A powerfully disquieting narrative permeates Rupi Kaur’s photographs, and her poetry alike. Both very simplistic in form, they actually offer the viewer pervasive discourses about disparate power relations. Her evocative messages are distilled into the most compact form: a piece of lyrical verse, or a visual snapshot of social disturbance.
Recently Kaur’s passion for her message was made evident when parts of her photo series, an honest and straightforward depiction of menstruation, was twice banned from her Instagram account. Her photo series Period shows a woman with her period: curled up on her bed; in the shower; clutching a blood-stained piece of toilet paper. Instagram pulled the photo of the woman lying on the bed, purporting that the image did not “keep Instagram safe,” and flouted the “Community Guidelines.”
Kaur’s response is powerful for what indeed is “unsafe” about menstruation. Kaur abhors the societal discomfort and taboo we feel towards the natural bodily function, instead shying away from it.
She is especially perturbed that, while we cannot accept menstruation, we readily find near-solace in pornification and objectification:
the sexualization of women. the violence and degradation of women than this. they cannot be bothered to express their disgust about all that. but will be angered and bothered by this. we menstruate and they see it as dirty.
Exploring the deep intersection between the image and the idea, Kaur produced her photo series for a visual rhetoric class at the University of Waterloo, Canada. The ideas in the series extend those of her lucid poetry, which elegantly explores issues of violence, covert social taboo, sexuality and gender power. She scrutinises social containment, and the issue of implicit social rules dictating our actions.
Her artistic form is simple as it exposes the world for what it is, yet her message is powerful. Kaur’s blog offers visuals of her spoken word poetry which, although brief, incorporates a vast narrative structure, which is embedded in a destructive social arena. Her passion for storytelling is evident in her art; despite the short-form of her poetry, it features a set of well-defined characters, who are intriguing in their depth, and bleak in their veritable flaws.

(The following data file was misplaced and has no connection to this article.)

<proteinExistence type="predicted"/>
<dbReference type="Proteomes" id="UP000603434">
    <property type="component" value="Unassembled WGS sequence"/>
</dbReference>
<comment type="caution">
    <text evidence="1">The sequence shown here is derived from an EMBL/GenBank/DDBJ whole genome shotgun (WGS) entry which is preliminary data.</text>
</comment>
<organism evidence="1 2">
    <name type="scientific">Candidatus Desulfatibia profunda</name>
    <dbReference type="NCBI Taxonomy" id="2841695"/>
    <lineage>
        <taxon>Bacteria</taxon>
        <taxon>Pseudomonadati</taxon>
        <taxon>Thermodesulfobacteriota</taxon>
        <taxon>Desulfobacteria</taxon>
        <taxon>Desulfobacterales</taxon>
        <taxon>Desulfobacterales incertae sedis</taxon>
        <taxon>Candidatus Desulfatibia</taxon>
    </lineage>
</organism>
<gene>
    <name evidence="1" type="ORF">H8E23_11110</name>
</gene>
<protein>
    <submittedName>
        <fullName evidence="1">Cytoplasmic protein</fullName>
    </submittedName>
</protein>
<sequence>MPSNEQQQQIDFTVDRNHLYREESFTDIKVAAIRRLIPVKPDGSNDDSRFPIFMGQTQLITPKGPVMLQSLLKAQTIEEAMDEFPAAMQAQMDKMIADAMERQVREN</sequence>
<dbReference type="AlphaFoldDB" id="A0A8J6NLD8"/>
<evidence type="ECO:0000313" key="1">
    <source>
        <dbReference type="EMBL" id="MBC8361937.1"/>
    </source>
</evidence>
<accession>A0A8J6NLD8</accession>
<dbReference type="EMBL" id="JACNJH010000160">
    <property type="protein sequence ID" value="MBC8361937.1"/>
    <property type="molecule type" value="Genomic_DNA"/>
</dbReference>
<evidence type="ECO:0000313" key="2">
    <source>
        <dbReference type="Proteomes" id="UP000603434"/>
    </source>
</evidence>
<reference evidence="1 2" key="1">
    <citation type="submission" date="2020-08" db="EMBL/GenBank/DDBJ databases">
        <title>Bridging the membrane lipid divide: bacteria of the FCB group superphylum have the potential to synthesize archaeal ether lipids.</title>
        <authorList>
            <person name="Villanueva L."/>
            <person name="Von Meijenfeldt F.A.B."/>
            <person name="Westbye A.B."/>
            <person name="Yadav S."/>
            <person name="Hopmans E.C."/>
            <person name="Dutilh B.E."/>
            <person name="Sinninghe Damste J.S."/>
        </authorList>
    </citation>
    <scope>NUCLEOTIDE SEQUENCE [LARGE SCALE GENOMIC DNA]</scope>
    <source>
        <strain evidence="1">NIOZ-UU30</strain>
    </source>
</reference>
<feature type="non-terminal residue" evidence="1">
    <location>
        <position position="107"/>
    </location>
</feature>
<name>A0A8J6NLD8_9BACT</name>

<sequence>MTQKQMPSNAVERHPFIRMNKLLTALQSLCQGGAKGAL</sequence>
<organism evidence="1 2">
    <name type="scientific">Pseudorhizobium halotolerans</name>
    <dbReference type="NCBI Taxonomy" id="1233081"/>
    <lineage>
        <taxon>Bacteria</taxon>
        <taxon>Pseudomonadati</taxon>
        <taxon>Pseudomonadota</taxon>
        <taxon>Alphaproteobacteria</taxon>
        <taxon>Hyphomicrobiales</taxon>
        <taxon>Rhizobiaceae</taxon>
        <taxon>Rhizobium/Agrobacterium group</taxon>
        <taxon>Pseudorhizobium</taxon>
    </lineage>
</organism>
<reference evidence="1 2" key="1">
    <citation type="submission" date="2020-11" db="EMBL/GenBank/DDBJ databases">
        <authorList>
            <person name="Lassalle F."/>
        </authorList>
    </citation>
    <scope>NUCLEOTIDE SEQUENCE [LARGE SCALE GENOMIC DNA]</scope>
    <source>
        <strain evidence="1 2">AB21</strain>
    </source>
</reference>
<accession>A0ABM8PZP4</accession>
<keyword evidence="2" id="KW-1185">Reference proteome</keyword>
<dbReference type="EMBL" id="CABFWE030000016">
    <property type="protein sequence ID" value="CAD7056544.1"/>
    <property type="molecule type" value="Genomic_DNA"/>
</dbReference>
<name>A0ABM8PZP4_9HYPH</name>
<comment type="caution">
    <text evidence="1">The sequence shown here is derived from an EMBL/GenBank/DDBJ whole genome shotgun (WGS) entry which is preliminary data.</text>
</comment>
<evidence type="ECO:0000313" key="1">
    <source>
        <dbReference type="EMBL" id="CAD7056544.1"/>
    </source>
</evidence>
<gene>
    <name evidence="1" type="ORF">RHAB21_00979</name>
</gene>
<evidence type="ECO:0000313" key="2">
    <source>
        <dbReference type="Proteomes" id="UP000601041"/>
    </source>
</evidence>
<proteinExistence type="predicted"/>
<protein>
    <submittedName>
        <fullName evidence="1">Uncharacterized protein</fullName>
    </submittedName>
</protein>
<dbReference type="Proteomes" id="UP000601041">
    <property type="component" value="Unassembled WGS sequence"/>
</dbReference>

if you want to know the type of man he is names no one specific, but the male character is a grotesque representation of a person who lies to achieve his selfish ends. Kaur’s writing, alludes to a tense discrepancy between appearance and reality, wherein the the man conceals his personality, veiling himself in pretence, and deceiving those around him. Kaur’s poem speaks of the toxicity at his core, which can never be over-riden. Her poem prompts us to avoid complacency, to act against the oppression.
Kaur’s feminist discourse compels women to perform gender in their own way, separate from traditional definitions. Her poetry disparages the glass ceiling: the invisible force constricting social movement and confining feminine identity. That it is transparent means society pretends everything is ok.
Ultimately, Kaur’s poetry and photography celebrate strength and diversity. Rupi Kaur offers an honest and powerful voice. Her simplicity speaks volumes about what is otherwise covert: social taboos, constricting gender rules and implicit violent tendencies. The more Kaur’s passionate words are heard, the more we can normalise safe and healthy relations between each other.